2. Reviews are worth their weight in gold.  Any review.  Seriously ANY REVIEW.  Turns out, people aren’t interested in reading the first book from a freshman author when they have no expectation of quality.  Hence reviews and their importance.  More on this in another post.
  3. Writing the second book of a series is WAY harder – though much more fun – than writing the first.  The first is just me trying to see if I can do anything worthwhile with my story.  The second book is essentially me saying, “Yep, I can do this.  And I’m going to keep doing it.”
  4. Editing and revising (E&R) never seem to get easier.  All can say on this matter, at least, I’m making different mistakes.  E&R is where the meat-and-potatoes of writing happens.  Anyone can put words on a page.  Very few get it right on the first try – I certainly don’t.  It takes discipline actually to take the edit/revise steps seriously.


So there’s what I’ve learned.  Make no doubt, I’m not complaining about any of these things.  It’s been super fun so far, and I hope that it will continue to be fun.  I have tons of story ideas, all I need to do is add 14 hours to each day so I can write all of them.


About my story: The Toothfairy

So….aparently there are a few people who have expressed interest in my story: The Toothfairy.  It was just me playing around.  I like storytelling.  Storytelling, to me, is just so cathartic.  So The Toothfairy…. It’s not my usual story.  Hell, it’s not my usual genre.

Several months ago (August?) I was informed of an open call for short stories of the “Creepy, weird or skin-crawly” variety.  I don’t really enjoy the horror/suspense genre, I get bad dreams from such things.  I still shiver when I think of The Dollhouse in the Attic.  Even though I read it cover-to-cover, at least, fifteen times.  But, for some reason, I felt compelled.  I like a challenge.  So what would I write?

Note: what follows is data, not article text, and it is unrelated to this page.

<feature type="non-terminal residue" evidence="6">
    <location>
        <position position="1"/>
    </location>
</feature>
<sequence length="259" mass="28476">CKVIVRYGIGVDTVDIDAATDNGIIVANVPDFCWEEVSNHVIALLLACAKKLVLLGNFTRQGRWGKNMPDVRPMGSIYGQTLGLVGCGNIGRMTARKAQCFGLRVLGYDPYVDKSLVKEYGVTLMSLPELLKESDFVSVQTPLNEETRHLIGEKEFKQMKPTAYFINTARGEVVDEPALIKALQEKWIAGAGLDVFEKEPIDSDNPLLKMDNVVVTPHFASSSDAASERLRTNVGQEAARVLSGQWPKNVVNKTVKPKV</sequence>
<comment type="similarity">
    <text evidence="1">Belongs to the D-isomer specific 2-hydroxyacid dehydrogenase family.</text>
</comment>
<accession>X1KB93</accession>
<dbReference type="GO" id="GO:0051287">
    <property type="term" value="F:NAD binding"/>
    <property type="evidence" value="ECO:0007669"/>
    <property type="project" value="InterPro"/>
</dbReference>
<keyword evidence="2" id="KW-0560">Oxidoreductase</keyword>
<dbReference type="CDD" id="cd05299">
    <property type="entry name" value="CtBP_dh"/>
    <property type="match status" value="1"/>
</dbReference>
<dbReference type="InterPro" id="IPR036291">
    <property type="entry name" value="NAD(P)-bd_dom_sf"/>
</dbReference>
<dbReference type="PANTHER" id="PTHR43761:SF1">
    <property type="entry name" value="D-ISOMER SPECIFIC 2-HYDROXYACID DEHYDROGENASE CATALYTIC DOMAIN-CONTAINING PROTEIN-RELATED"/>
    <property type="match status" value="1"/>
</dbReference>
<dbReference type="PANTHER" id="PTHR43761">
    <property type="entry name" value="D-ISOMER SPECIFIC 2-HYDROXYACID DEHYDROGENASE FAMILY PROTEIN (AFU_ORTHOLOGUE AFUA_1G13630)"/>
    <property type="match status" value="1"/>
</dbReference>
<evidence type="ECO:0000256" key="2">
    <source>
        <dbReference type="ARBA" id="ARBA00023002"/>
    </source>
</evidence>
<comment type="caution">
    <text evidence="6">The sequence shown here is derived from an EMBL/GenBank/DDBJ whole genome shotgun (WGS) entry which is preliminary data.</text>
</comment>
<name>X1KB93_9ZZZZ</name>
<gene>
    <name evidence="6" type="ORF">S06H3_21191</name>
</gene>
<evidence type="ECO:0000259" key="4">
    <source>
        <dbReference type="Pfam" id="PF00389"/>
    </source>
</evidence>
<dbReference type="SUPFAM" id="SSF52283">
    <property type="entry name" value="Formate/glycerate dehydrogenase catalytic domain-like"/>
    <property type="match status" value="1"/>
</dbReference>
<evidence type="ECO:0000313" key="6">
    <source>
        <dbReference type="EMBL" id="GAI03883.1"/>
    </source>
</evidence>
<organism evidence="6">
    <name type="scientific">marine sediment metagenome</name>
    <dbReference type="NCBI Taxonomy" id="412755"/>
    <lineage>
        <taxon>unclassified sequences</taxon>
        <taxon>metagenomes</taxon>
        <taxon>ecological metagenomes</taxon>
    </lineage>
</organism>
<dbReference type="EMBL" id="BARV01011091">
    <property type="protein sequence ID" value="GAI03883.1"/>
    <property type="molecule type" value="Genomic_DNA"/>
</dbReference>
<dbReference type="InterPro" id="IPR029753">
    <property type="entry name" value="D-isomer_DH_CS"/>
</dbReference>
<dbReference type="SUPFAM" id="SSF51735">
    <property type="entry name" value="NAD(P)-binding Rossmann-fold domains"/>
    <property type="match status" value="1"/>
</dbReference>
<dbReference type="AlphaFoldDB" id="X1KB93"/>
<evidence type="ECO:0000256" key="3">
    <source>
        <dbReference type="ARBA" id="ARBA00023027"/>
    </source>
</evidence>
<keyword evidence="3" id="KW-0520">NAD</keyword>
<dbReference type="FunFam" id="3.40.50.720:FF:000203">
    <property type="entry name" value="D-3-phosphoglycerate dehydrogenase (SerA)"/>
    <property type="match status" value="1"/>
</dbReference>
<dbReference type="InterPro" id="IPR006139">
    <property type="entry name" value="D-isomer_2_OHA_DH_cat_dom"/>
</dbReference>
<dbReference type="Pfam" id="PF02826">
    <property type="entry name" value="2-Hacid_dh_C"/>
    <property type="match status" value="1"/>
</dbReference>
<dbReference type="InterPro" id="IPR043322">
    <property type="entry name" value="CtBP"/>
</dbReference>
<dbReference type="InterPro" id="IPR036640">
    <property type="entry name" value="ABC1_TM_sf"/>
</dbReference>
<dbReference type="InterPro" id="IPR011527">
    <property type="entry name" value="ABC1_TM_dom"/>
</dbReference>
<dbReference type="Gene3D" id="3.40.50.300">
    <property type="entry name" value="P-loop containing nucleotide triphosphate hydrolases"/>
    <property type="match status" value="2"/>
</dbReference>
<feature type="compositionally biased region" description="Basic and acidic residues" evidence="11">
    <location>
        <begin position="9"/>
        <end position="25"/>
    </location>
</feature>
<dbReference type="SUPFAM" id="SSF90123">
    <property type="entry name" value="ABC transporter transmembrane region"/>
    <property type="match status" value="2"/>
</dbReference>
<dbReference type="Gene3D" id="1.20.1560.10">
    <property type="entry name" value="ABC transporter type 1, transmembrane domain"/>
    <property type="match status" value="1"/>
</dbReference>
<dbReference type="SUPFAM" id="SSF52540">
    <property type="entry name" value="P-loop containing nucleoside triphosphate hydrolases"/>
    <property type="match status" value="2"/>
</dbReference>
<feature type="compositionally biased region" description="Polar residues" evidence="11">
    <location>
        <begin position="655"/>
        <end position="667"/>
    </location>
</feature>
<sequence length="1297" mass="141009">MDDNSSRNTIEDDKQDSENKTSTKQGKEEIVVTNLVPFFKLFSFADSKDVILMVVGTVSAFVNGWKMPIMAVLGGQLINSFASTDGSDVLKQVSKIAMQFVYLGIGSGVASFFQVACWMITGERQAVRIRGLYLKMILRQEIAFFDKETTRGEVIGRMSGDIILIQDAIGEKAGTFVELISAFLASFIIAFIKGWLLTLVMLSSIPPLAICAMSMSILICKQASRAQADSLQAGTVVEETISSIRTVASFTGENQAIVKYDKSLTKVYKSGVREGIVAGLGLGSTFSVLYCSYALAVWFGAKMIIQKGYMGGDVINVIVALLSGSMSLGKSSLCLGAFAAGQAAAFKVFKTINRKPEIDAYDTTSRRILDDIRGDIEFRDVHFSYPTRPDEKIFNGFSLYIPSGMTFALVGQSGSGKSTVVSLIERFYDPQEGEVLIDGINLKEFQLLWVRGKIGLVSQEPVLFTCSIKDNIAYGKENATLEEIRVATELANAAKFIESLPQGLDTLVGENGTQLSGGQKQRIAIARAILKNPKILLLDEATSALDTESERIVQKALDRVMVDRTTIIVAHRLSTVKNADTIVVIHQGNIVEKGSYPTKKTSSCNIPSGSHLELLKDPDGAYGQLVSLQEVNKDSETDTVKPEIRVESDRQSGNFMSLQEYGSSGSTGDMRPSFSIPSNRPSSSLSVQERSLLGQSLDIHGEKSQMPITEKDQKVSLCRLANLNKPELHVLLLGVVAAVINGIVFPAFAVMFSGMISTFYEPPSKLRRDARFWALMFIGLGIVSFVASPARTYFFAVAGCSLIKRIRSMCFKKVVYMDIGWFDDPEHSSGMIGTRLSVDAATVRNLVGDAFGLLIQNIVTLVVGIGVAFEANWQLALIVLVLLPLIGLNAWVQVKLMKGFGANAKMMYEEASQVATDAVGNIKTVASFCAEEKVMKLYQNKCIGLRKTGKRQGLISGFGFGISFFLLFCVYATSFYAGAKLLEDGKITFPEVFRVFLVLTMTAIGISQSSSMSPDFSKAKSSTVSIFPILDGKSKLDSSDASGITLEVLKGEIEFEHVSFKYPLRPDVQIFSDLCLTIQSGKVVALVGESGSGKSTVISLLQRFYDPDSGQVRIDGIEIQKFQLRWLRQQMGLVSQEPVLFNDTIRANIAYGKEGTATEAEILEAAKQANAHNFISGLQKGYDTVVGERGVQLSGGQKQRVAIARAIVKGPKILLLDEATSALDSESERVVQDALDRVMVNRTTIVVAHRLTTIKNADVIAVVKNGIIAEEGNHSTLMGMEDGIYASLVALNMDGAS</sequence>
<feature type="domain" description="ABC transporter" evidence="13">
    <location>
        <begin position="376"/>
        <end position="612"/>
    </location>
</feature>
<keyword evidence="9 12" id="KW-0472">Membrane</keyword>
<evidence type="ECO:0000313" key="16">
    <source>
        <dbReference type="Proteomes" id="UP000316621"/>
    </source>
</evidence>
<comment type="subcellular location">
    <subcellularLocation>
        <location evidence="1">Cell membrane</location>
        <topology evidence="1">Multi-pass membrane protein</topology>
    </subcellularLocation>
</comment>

I wanted to write a story that didn’t go the way you’d expect.  And then I wanted to tell a story about something that never made sense to me as a kid.  And I remembered how the whole concept of the Toothfairy never made any sense.  Even as a kid, I had questions.  But, hey, a quarter is a quarter (this was many, many moons ago).

My questions came from the fact that my dad is not exactly the type of person who’d tolerate someone creeping into our house and doing anything that might mess with or scare his children.  My mom is not the kind of person who’d tolerate it either.  I just think that in the grand scheme of things, mom would shield my brothers and I and dad would’ve charged in like a knight errant bent on a singular task: removing the perceived threat to his family.  Trust me, growing up, dad was a flipping superhero.  But don’t make any mistake, it’s not like mom wasn’t capable of defending us.  She just would’ve been more than happy to let dad do his thing.  Turns out, when it comes to my dad on this matter the sayings are true: Once a Marine, always a Marine.

So here I am, age six, I’ve lost my first tooth.  I vividly remember it.  I had just gotten to school when I stopped to get a drink from the fountain when I saw some blood.  I pulled the tooth and kind of froze.  Once I accepted that it was perfectly normal, and it wasn’t because I was a poor flosser (which I was), I took the now detached part of my face to my first-grade teacher.  She – having seen this type of scene a million times, grabbed a few tissues, balled them up and pressed them into service to staunch the flow from my jaw.  She then dutifully packaged up my tooth and told me she’d hand it over when the day was over.  She was worried, as was I that I’d spend the day looking at it and eventually would lose it.  She was most assuredly correct.

The next morning, there was incontrovertible proof of the existence of the Toothfairy.  Where’d he (I always pictured this particular Fey creature as male) get the quarter?  What did he do with the teeth?  Was this the same Toothfairy as the rest of my classmates?

So I wrote the story and tried to answer those critical questions.  Apparently a few people like it.  I’m very glad for that.  As far as the journal which put out the open call, they politely rejected it.

On 2015

What a year.  2015 might be the best year ever.  Well done 2015, you managed to make it happen for 365 continuous.  Did 2015 call out sick when Fallout 4 was released?  Nope, 2015 continued right on.

It’s rather weird to me how easily I can come up with such random crap like that.